Saturday, April 21, 2012

Review of 9/11 film Extremely Loud and Up Close

Each month I publish a film review, for Touchstone (the New Zealand Methodist magazine). Here is the review for the movie “Extremely Loud and Up Close.”

Extremely Loud and Up Close
Last year was the 10th anniversary and they had to come, the Hollywood gaze settling on the shock of 9/11 and the horror of the aftermath.

In “Extremely Loud and Up Close,” the tragedy that is the twin towers is viewed through the eyes of 9 year old, Oskar Schnell as he struggles to make sense of the death of his father. Threads of further mystery are woven into the plot line, driven by the key Oskar finds in his fathers’ jacket and the unexplained appearance of The Renter, suddenly living with Oskar’s grandmother in a nearby apartment.

The movie, adapted for the screen by Eric Roth (“Forrest Gump,” “The Curious Case of Benjamin Button”), is based on a novel of the same name by Jonathan Safran Foer. It is directed by Stephen Daldry. Each of his previous movies (“Billy Elliot,” “The Hours,” “The Reader”) gained nomination for the Academy Awards. “Extremely Loud and Up Close” was no exception.

Despite the accolades, the movie struggles. Perhaps it is simply because we know the ending. A similarity would be the Jesus movie genre. How to generate tension when we all know what happens, whether death and resurrection in a Jesus movie, or shock and grief in the aftermath of the Twin Towers?

Perhaps it is because the metaphors are so cliche – the vase shattering on the first anniversary, the key triggering a search both physical and psychological, the answerphone unblinking in its silent reproach.

Perhaps it is because at times, the plot seems less than believable. How can a child so young wander so easily all over New York? How can his mother find the time to work, to mother and to tread ahead of him? Why, really, can The Renter not speak?

A saving grace is the cast. Thomas Horn is sensational as Oskar Schell, mildly autistic, highly imaginative, caught in a trauma not his making. So also is Max Von Sydow as The Renter, so remotely human and Tom Hanks as the creatively engaging father.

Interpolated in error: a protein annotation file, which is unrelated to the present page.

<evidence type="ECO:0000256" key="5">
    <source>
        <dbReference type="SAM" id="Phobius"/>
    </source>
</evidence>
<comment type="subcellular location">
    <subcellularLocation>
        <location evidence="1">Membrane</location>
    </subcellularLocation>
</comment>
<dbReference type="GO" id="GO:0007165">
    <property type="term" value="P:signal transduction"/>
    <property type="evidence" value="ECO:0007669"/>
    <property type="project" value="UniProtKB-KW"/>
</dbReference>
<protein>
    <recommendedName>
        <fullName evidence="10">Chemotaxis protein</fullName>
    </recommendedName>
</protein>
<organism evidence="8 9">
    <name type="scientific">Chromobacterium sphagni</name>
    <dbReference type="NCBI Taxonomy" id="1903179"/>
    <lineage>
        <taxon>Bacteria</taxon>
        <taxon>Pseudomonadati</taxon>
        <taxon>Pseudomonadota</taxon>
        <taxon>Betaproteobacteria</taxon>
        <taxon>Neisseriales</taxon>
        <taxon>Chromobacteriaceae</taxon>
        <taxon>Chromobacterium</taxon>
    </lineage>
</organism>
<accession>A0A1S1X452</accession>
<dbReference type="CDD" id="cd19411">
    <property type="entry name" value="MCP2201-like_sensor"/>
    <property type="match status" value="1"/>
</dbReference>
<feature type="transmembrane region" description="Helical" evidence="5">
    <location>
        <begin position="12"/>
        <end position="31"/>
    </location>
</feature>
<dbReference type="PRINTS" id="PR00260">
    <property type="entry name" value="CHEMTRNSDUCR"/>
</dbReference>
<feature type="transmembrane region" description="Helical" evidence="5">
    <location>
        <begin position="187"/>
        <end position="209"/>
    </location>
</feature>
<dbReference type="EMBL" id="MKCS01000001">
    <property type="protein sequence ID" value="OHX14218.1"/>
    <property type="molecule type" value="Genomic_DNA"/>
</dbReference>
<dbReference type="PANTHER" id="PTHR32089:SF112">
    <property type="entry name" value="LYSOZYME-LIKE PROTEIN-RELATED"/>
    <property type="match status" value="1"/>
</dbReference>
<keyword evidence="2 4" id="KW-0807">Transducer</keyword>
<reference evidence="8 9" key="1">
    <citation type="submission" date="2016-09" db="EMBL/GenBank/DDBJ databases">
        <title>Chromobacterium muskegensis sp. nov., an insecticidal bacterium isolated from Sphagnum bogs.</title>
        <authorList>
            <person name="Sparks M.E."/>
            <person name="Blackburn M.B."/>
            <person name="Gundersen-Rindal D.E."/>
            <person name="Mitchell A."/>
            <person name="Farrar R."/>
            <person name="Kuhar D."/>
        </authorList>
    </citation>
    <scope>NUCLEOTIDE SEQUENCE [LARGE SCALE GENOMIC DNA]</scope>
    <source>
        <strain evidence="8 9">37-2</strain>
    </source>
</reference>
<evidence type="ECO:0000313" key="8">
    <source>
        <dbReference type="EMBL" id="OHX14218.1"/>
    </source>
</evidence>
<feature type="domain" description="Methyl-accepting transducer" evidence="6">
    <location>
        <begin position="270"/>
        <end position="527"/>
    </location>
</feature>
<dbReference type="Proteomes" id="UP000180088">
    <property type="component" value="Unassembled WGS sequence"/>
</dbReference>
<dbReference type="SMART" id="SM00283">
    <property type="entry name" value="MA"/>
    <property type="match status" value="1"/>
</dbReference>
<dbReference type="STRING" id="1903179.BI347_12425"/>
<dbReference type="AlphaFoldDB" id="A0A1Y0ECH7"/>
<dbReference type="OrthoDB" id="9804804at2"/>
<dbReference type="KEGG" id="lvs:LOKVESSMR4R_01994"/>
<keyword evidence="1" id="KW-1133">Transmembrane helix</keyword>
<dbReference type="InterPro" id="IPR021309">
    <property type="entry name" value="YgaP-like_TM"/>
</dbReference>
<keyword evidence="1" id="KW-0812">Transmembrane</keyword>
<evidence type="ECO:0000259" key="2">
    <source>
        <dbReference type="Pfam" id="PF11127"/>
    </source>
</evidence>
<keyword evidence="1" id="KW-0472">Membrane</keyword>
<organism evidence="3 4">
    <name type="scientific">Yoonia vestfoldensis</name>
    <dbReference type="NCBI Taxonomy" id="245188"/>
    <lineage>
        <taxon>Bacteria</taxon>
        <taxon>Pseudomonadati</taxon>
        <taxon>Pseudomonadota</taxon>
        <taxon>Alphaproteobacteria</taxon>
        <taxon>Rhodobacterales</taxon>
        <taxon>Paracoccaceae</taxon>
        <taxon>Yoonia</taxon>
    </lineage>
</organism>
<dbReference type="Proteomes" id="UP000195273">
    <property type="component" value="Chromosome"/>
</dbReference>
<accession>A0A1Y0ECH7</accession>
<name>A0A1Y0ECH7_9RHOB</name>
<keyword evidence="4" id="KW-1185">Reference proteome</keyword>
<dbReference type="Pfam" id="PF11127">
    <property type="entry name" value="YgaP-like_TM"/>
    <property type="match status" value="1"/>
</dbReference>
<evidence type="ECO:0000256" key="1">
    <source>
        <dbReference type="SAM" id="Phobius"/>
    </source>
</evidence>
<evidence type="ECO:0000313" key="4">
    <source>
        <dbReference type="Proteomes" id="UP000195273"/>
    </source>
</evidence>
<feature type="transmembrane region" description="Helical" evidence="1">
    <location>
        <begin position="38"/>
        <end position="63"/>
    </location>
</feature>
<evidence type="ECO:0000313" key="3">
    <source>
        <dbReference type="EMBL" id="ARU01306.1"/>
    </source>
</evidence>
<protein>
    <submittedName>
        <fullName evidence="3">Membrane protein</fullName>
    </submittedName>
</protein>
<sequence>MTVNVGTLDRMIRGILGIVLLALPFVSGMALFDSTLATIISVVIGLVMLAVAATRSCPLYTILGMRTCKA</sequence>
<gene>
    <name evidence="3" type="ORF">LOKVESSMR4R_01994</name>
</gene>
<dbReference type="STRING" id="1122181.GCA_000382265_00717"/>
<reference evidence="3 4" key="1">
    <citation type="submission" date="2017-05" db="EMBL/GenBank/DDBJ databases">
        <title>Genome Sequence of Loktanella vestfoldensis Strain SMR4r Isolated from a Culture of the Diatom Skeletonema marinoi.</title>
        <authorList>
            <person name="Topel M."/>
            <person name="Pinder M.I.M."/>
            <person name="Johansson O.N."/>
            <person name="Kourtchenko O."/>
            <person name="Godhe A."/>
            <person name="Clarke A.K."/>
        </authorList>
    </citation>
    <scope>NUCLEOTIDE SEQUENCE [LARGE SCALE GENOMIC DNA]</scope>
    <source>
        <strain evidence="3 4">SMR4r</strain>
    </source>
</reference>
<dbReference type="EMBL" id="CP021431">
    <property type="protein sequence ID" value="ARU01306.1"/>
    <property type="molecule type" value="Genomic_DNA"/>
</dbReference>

The movie employs the zoom lens, wanting us to be up close, to focus on one child and one family. It means that every emotion is played extremely loud, evoked in the montages of bodies falling and sidewalk shrines awash with people grieving. It makes the film feel like pure opportunism, a commercial piggybacking on human tragedy.

In being extremely close, what inevitably gets lost is perspective. The focus on one story obscure the unique grief that surrounds the other 2,594 who died at the World Trade Centre. The focus on New York overlooks the many Iraqi children who now wander their bombed out streets looking for their dead parents. Oskar’s mental health, his struggles with autism, are turned into comedy simply to keep the tragedy light.

In the midst of these failings, a credible theology of grief is presented. Oskar’s self-harm is believably palpable, as is Linda Schell’s patient acceptance of Oskar’s unthinking, tearful anger. Time can heal, but only when the cycles of guilt, shame, anger are engaged, up close and extremely loud.

Rev Dr Steve Taylor is Director of Missiology, Uniting College, Adelaide. He writes widely in areas of theology and popular culture, including regularly at

Posted by steve at 09:56 AM

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